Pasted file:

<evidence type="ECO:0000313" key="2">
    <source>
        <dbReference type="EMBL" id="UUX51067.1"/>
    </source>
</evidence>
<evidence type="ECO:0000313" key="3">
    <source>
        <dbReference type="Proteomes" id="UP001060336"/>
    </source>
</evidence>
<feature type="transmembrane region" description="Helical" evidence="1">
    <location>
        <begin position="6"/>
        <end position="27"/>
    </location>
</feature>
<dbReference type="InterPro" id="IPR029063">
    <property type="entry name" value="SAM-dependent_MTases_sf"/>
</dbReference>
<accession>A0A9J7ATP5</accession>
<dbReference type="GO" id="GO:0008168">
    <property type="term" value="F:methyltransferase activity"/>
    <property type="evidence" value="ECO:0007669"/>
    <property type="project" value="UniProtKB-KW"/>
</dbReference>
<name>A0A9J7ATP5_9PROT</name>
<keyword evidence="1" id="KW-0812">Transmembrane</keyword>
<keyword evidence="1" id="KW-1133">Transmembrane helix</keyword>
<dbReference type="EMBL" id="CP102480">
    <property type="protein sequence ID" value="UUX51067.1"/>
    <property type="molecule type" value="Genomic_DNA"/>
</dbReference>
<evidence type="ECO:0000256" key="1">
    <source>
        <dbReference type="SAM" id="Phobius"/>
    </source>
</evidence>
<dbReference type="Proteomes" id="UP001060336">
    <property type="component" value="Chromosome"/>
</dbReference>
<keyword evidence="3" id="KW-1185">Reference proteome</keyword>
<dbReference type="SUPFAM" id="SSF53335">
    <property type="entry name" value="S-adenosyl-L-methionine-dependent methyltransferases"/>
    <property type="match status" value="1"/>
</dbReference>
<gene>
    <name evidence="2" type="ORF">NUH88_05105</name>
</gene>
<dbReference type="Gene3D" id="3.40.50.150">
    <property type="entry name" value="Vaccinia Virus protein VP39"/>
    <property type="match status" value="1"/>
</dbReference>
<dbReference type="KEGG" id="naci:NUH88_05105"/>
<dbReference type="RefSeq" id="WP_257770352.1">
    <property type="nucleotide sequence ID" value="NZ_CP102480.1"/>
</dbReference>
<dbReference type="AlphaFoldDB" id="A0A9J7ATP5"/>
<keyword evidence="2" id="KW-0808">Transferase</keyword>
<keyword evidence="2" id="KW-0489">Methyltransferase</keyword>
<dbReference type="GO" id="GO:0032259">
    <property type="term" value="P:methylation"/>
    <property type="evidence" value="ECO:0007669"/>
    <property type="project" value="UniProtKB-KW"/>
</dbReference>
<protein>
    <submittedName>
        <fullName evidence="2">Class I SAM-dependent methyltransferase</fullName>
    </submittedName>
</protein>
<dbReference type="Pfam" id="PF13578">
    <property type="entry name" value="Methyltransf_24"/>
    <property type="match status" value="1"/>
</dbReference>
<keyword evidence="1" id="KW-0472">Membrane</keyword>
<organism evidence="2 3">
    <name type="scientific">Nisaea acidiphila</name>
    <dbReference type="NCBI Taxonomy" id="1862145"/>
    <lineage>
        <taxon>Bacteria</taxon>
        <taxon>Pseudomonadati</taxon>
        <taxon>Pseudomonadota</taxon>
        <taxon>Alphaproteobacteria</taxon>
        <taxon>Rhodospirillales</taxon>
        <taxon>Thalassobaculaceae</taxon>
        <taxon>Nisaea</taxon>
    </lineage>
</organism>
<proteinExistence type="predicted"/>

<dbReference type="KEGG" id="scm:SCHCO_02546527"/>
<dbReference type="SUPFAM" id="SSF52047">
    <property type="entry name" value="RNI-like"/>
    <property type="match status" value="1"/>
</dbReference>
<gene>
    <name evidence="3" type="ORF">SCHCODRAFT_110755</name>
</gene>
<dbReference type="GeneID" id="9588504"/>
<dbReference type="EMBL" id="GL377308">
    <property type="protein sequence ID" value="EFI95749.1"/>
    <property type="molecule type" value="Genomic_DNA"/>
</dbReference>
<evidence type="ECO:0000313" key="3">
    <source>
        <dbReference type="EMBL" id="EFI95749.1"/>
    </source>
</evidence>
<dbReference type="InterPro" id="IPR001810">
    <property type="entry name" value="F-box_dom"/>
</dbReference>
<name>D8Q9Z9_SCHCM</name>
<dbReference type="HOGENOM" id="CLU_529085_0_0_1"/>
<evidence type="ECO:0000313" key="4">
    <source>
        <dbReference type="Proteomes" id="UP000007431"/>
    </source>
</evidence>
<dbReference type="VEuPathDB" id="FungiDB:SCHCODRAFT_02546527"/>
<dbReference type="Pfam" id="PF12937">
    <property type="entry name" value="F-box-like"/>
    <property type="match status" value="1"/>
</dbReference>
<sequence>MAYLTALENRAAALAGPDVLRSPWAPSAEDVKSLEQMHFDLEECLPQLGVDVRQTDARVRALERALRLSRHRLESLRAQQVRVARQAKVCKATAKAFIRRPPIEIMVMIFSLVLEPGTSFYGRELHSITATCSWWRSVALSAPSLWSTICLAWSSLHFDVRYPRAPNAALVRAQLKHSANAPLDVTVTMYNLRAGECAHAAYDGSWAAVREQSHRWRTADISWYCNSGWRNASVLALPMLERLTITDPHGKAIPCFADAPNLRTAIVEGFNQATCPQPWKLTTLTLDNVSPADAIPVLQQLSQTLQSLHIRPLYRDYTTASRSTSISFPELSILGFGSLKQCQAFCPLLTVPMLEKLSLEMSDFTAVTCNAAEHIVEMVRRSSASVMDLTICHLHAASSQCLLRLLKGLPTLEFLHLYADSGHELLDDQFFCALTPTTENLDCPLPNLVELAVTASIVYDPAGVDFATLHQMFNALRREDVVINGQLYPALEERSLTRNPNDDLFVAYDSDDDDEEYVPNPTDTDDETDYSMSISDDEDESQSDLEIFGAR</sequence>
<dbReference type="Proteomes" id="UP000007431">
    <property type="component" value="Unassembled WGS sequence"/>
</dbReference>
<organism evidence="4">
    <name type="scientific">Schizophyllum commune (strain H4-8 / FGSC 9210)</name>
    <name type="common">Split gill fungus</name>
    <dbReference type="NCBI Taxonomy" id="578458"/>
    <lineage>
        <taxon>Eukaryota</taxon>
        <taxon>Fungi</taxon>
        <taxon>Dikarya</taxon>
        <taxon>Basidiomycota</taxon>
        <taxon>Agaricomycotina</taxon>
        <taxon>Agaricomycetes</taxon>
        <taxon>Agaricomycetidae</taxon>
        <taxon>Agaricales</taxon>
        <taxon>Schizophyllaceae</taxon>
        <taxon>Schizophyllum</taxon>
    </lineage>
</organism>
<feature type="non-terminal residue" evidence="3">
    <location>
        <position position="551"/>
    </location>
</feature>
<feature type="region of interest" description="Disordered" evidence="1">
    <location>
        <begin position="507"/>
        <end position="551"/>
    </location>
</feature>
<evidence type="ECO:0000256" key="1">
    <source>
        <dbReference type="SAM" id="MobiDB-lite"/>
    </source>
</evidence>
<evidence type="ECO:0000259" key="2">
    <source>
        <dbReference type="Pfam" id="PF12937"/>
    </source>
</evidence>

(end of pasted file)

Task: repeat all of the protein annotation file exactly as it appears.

<evidence type="ECO:0000313" key="2">
    <source>
        <dbReference type="EMBL" id="UUX51067.1"/>
    </source>
</evidence>
<evidence type="ECO:0000313" key="3">
    <source>
        <dbReference type="Proteomes" id="UP001060336"/>
    </source>
</evidence>
<feature type="transmembrane region" description="Helical" evidence="1">
    <location>
        <begin position="6"/>
        <end position="27"/>
    </location>
</feature>
<dbReference type="InterPro" id="IPR029063">
    <property type="entry name" value="SAM-dependent_MTases_sf"/>
</dbReference>
<accession>A0A9J7ATP5</accession>
<dbReference type="GO" id="GO:0008168">
    <property type="term" value="F:methyltransferase activity"/>
    <property type="evidence" value="ECO:0007669"/>
    <property type="project" value="UniProtKB-KW"/>
</dbReference>
<name>A0A9J7ATP5_9PROT</name>
<keyword evidence="1" id="KW-0812">Transmembrane</keyword>
<keyword evidence="1" id="KW-1133">Transmembrane helix</keyword>
<dbReference type="EMBL" id="CP102480">
    <property type="protein sequence ID" value="UUX51067.1"/>
    <property type="molecule type" value="Genomic_DNA"/>
</dbReference>
<evidence type="ECO:0000256" key="1">
    <source>
        <dbReference type="SAM" id="Phobius"/>
    </source>
</evidence>
<dbReference type="Proteomes" id="UP001060336">
    <property type="component" value="Chromosome"/>
</dbReference>
<keyword evidence="3" id="KW-1185">Reference proteome</keyword>
<dbReference type="SUPFAM" id="SSF53335">
    <property type="entry name" value="S-adenosyl-L-methionine-dependent methyltransferases"/>
    <property type="match status" value="1"/>
</dbReference>
<gene>
    <name evidence="2" type="ORF">NUH88_05105</name>
</gene>
<dbReference type="Gene3D" id="3.40.50.150">
    <property type="entry name" value="Vaccinia Virus protein VP39"/>
    <property type="match status" value="1"/>
</dbReference>
<dbReference type="KEGG" id="naci:NUH88_05105"/>
<dbReference type="RefSeq" id="WP_257770352.1">
    <property type="nucleotide sequence ID" value="NZ_CP102480.1"/>
</dbReference>
<dbReference type="AlphaFoldDB" id="A0A9J7ATP5"/>
<keyword evidence="2" id="KW-0808">Transferase</keyword>
<keyword evidence="2" id="KW-0489">Methyltransferase</keyword>
<dbReference type="GO" id="GO:0032259">
    <property type="term" value="P:methylation"/>
    <property type="evidence" value="ECO:0007669"/>
    <property type="project" value="UniProtKB-KW"/>
</dbReference>
<protein>
    <submittedName>
        <fullName evidence="2">Class I SAM-dependent methyltransferase</fullName>
    </submittedName>
</protein>
<dbReference type="Pfam" id="PF13578">
    <property type="entry name" value="Methyltransf_24"/>
    <property type="match status" value="1"/>
</dbReference>
<keyword evidence="1" id="KW-0472">Membrane</keyword>
<organism evidence="2 3">
    <name type="scientific">Nisaea acidiphila</name>
    <dbReference type="NCBI Taxonomy" id="1862145"/>
    <lineage>
        <taxon>Bacteria</taxon>
        <taxon>Pseudomonadati</taxon>
        <taxon>Pseudomonadota</taxon>
        <taxon>Alphaproteobacteria</taxon>
        <taxon>Rhodospirillales</taxon>
        <taxon>Thalassobaculaceae</taxon>
        <taxon>Nisaea</taxon>
    </lineage>
</organism>
<proteinExistence type="predicted"/>

<dbReference type="KEGG" id="scm:SCHCO_02546527"/>
<dbReference type="SUPFAM" id="SSF52047">
    <property type="entry name" value="RNI-like"/>
    <property type="match status" value="1"/>
</dbReference>
<gene>
    <name evidence="3" type="ORF">SCHCODRAFT_110755</name>
</gene>
<dbReference type="GeneID" id="9588504"/>
<dbReference type="EMBL" id="GL377308">
    <property type="protein sequence ID" value="EFI95749.1"/>
    <property type="molecule type" value="Genomic_DNA"/>
</dbReference>
<evidence type="ECO:0000313" key="3">
    <source>
        <dbReference type="EMBL" id="EFI95749.1"/>
    </source>
</evidence>
<dbReference type="InterPro" id="IPR001810">
    <property type="entry name" value="F-box_dom"/>
</dbReference>
<name>D8Q9Z9_SCHCM</name>
<dbReference type="HOGENOM" id="CLU_529085_0_0_1"/>
<evidence type="ECO:0000313" key="4">
    <source>
        <dbReference type="Proteomes" id="UP000007431"/>
    </source>
</evidence>
<dbReference type="VEuPathDB" id="FungiDB:SCHCODRAFT_02546527"/>
<dbReference type="Pfam" id="PF12937">
    <property type="entry name" value="F-box-like"/>
    <property type="match status" value="1"/>
</dbReference>
<sequence>MAYLTALENRAAALAGPDVLRSPWAPSAEDVKSLEQMHFDLEECLPQLGVDVRQTDARVRALERALRLSRHRLESLRAQQVRVARQAKVCKATAKAFIRRPPIEIMVMIFSLVLEPGTSFYGRELHSITATCSWWRSVALSAPSLWSTICLAWSSLHFDVRYPRAPNAALVRAQLKHSANAPLDVTVTMYNLRAGECAHAAYDGSWAAVREQSHRWRTADISWYCNSGWRNASVLALPMLERLTITDPHGKAIPCFADAPNLRTAIVEGFNQATCPQPWKLTTLTLDNVSPADAIPVLQQLSQTLQSLHIRPLYRDYTTASRSTSISFPELSILGFGSLKQCQAFCPLLTVPMLEKLSLEMSDFTAVTCNAAEHIVEMVRRSSASVMDLTICHLHAASSQCLLRLLKGLPTLEFLHLYADSGHELLDDQFFCALTPTTENLDCPLPNLVELAVTASIVYDPAGVDFATLHQMFNALRREDVVINGQLYPALEERSLTRNPNDDLFVAYDSDDDDEEYVPNPTDTDDETDYSMSISDDEDESQSDLEIFGAR</sequence>
<dbReference type="Proteomes" id="UP000007431">
    <property type="component" value="Unassembled WGS sequence"/>
</dbReference>
<organism evidence="4">
    <name type="scientific">Schizophyllum commune (strain H4-8 / FGSC 9210)</name>
    <name type="common">Split gill fungus</name>
    <dbReference type="NCBI Taxonomy" id="578458"/>
    <lineage>
        <taxon>Eukaryota</taxon>
        <taxon>Fungi</taxon>
        <taxon>Dikarya</taxon>
        <taxon>Basidiomycota</taxon>
        <taxon>Agaricomycotina</taxon>
        <taxon>Agaricomycetes</taxon>
        <taxon>Agaricomycetidae</taxon>
        <taxon>Agaricales</taxon>
        <taxon>Schizophyllaceae</taxon>
        <taxon>Schizophyllum</taxon>
    </lineage>
</organism>
<feature type="non-terminal residue" evidence="3">
    <location>
        <position position="551"/>
    </location>
</feature>
<feature type="region of interest" description="Disordered" evidence="1">
    <location>
        <begin position="507"/>
        <end position="551"/>
    </location>
</feature>
<evidence type="ECO:0000256" key="1">
    <source>
        <dbReference type="SAM" id="MobiDB-lite"/>
    </source>
</evidence>
<evidence type="ECO:0000259" key="2">
    <source>
        <dbReference type="Pfam" id="PF12937"/>
    </source>
</evidence>